--John R.


                  On Dec 10, 2010, at 10:13 AM, scribbler@... wrote:
                  > I got the book out of curiousity, and am a few chapters in. I want to
                  > read it all the way through before commenting fully on it, but I do have
                  > to admit that it is not gripping me tightly. As a writer myself, I feel
                  > it could have done with some more polishing (an early passage involving a
                  > metal-detector prompted me to post on LiveJournal about how to describe
                  > objects that are newish to the characters but well known to the readers).
                  > But like I said, I want to be just - which requires (for me, at least)
                  > that I finish reading it before leveling judgement.
                  >
                  > So, I give a cautious warning. But for other readers, their mileage may
                  > vary in the reading experience.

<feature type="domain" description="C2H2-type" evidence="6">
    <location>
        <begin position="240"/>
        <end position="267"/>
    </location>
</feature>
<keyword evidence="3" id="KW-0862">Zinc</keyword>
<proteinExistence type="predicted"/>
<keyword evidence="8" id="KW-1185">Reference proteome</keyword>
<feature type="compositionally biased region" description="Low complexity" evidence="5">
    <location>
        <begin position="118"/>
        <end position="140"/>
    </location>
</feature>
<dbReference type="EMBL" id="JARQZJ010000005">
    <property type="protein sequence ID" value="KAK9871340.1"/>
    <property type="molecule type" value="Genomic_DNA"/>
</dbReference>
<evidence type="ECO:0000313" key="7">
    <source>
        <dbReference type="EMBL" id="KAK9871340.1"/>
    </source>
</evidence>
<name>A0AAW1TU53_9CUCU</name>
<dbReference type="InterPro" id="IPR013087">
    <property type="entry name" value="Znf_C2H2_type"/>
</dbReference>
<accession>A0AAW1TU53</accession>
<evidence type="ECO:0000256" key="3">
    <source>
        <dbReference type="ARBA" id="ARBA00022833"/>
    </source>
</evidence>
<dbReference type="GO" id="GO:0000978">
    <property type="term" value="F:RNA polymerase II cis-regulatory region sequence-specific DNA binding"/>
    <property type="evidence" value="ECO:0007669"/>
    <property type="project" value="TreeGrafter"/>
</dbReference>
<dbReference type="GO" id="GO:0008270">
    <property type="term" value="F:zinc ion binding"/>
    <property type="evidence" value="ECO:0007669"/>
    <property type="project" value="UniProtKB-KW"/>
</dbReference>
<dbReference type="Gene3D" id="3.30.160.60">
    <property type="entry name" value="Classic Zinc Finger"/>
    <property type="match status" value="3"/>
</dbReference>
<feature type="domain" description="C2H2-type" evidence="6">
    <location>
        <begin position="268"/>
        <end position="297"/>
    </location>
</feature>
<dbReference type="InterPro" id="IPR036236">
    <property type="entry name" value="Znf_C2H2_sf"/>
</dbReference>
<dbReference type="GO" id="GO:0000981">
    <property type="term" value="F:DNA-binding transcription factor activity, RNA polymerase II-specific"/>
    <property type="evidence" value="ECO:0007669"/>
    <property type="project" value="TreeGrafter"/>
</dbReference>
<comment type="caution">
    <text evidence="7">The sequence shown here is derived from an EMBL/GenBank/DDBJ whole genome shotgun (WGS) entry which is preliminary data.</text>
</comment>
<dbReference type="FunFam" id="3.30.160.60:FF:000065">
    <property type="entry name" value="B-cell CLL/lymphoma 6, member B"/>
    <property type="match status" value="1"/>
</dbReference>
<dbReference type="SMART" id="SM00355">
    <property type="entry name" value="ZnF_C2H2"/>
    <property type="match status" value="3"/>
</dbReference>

>
                  > Sarah
                  >
                • Jason Fisher
                  Would one of you like to write the review of Looking for the King for Mythprint? I was thinking of doing it, but I have more than enough to be getting on with
                  Message 8 of 11 , Dec 10, 2010
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                    Would one of you like to write the review of Looking for the King for Mythprint? I was thinking of doing it, but I have more than enough to be getting on with as it is. I would welcome a volunteer.

                    Jason


                    From: John Rateliff <sacnoth@...>
                    To: mythsoc@yahoogroups.com
                    Sent: Fri, December 10, 2010 2:25:10 PM
                    Subject: Re: [mythsoc] The Inklings as characters